business news in context, analysis with attitude

More commentary from the MNB community about the Winn-Dixie situation…

MNB user Jeff Totten wrote:

There was an article in yesterday's Hammond Sunday Star about the possible closure of the W-D distribution center here in town as part of Winn-Dixie's bankruptcy procedures. Officials are worried about the possible loss of 400 jobs here -- not good. Some think that the center is safe, since W-D closed one in Harahan a few years ago and moved operations to this center. My wife and I are just hoping that the store stays open in town. My wife, a Wal-Mart shopper, does not like the supercenter here at all -- poorly run, too busy.

Good thing Whole Foods opens in Baton Rouge next month, and there's Albertsons in town (for how long?), and Kroger's an hour away in McComb, plus a Target Super store in Baton Rouge, so I guess all is not lost -- could just become more inconvenient.

And MNB user David J. Livingston elaborated on an earlier comment:

To correct my earlier comment that 55% of Winn Dixies are under $5 per sq. ft. per week - its more like 67%. Its 55% or so in their 3 best states. If the paper is guessing they will need to close or sell 300 stores, think again. I think it could be upwards to 750. And if you are going to go that high, you might as well liquidate all of them because the remaining 150 will be spread over a great distance. Also the perspective from the Winn Dixie associate regarding the bonuses was right on.

We also got an email from an MNB user about Costco’s being granted tax breaks in Arizona:
Regarding Phoenix and tax breaks for Costco, perhaps consideration of the differences in the quality of the jobs between Costco and Wal-Mart should be considered as a differentiation point in granting tax breaks.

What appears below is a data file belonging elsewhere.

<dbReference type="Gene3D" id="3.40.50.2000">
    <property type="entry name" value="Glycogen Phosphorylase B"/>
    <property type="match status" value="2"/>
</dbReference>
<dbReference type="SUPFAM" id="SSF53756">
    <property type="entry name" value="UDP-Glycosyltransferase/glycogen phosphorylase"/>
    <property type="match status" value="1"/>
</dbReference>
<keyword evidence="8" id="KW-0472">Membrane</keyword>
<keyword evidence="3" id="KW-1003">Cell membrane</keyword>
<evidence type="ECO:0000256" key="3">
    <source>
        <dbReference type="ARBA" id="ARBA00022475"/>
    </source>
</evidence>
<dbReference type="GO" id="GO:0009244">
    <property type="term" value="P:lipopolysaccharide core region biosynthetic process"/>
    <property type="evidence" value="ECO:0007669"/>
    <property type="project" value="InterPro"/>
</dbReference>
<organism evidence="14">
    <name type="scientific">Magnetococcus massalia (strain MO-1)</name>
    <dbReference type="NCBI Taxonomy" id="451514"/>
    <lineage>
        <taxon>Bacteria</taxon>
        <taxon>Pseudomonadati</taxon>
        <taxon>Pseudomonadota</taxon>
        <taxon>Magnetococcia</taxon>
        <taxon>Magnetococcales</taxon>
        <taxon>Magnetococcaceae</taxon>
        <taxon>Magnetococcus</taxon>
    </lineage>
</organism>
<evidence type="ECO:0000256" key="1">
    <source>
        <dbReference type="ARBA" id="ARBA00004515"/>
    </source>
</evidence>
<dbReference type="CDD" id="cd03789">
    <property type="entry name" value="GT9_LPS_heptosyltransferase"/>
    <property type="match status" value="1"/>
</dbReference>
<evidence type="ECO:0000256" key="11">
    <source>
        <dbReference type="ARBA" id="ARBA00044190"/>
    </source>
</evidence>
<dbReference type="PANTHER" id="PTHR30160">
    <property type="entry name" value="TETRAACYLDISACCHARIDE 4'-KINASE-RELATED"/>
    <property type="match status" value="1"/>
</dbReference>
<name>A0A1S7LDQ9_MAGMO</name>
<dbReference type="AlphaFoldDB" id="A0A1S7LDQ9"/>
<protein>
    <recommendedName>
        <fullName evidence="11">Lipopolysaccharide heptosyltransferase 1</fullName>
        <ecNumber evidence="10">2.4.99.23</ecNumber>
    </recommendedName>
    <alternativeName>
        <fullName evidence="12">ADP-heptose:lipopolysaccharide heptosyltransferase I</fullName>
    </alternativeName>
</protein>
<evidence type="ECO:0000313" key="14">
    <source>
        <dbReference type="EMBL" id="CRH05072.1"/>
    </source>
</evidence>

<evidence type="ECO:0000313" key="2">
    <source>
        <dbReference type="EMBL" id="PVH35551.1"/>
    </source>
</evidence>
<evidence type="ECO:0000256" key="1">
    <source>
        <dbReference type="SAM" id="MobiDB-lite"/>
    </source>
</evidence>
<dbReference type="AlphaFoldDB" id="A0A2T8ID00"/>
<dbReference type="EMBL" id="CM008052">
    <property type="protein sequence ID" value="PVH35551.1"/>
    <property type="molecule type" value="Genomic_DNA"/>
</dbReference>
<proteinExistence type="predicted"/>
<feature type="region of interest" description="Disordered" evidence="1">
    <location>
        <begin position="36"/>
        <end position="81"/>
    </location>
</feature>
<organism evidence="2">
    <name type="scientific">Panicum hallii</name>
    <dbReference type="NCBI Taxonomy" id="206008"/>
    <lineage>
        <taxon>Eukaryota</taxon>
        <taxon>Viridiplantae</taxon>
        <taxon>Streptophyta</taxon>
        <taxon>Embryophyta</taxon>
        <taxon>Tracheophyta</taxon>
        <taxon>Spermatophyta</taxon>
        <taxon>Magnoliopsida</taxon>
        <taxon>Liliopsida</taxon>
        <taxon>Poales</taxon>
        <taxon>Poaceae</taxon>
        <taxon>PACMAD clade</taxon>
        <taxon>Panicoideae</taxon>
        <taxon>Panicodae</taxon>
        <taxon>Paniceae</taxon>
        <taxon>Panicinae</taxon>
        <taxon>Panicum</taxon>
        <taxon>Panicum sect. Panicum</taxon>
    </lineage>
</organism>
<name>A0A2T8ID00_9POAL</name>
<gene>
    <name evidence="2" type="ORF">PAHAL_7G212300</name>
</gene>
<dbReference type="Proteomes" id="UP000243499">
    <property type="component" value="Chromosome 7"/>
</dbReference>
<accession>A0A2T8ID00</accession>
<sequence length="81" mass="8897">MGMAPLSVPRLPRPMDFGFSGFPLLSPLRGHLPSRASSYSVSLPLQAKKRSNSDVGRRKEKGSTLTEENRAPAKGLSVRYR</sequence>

When reading the piece today on the Phoenix tax breaks, I thought of the fact that in many cases, tax breaks for economic development can be a good thing. I think Costco’s reputation for good jobs at fair wages and benefits does warrant such tax breaks. From the experiences of my teenage sons, there are folks actually wanting to work at Costco rather than having to work at a Wal-Mart as a last option.

I did a quick Web search on Costco employee benefits…

Costco vs. Wal-Mart
Comparing some workplace statistics, as reported by the companies…

Employees covered by company health insurance:
• Costco 82%
• Wal-Mart 48%

Insurance-enrollment waiting periods (for part-time workers):
• Costco 6 months
• Wal-Mart 2 years

Portion of health-care premium paid by company
• Costco 92%
• Wal-Mart 66%

Annual worker turnover rate
• Costco 24%
• Wal-Mart 50%

On a related news story, MNB user Philip Herr wrote:

Interesting item on CBS this weekend that described the problems facing General Motors and the HAW. GM is burdened with $1,600 per car before they even begin manufacturing, as a consequence of the legacy benefits won by the HAW. Fascinating juxtaposition of "behemoths" and their stance with respect to employees. Is Wal-Mart just trying to avert the crisis in 20 years time that is being faced by GM today?

Regarding food in schools, MNB user Diane Moran wrote:

This topic strikes a severe nerve. California schools serve junk....

Here is the menu from my son's junior high for this week:

Box Lunch Menu

Salad Bar along with the choice of one entree. Bean burrito, Grilled
cheese OR
6/6 Chicken Nuggets
6/7 Cheeseburger minis
6/8 Chicken patty sandwich
6/9 Taco Pocket
6/10 Cheese pizza

Where is the food pyramid in action here? My son is an athlete and couldn't survive the day on this alone. We have not bought school lunches since he was in the first grade. Also, most schools do not have cafeterias, so they bring the food in from outside in warmer trucks. Nowhere do they even ask if you want milk with your meal. I hear you can buy Gatorade.
KC's View: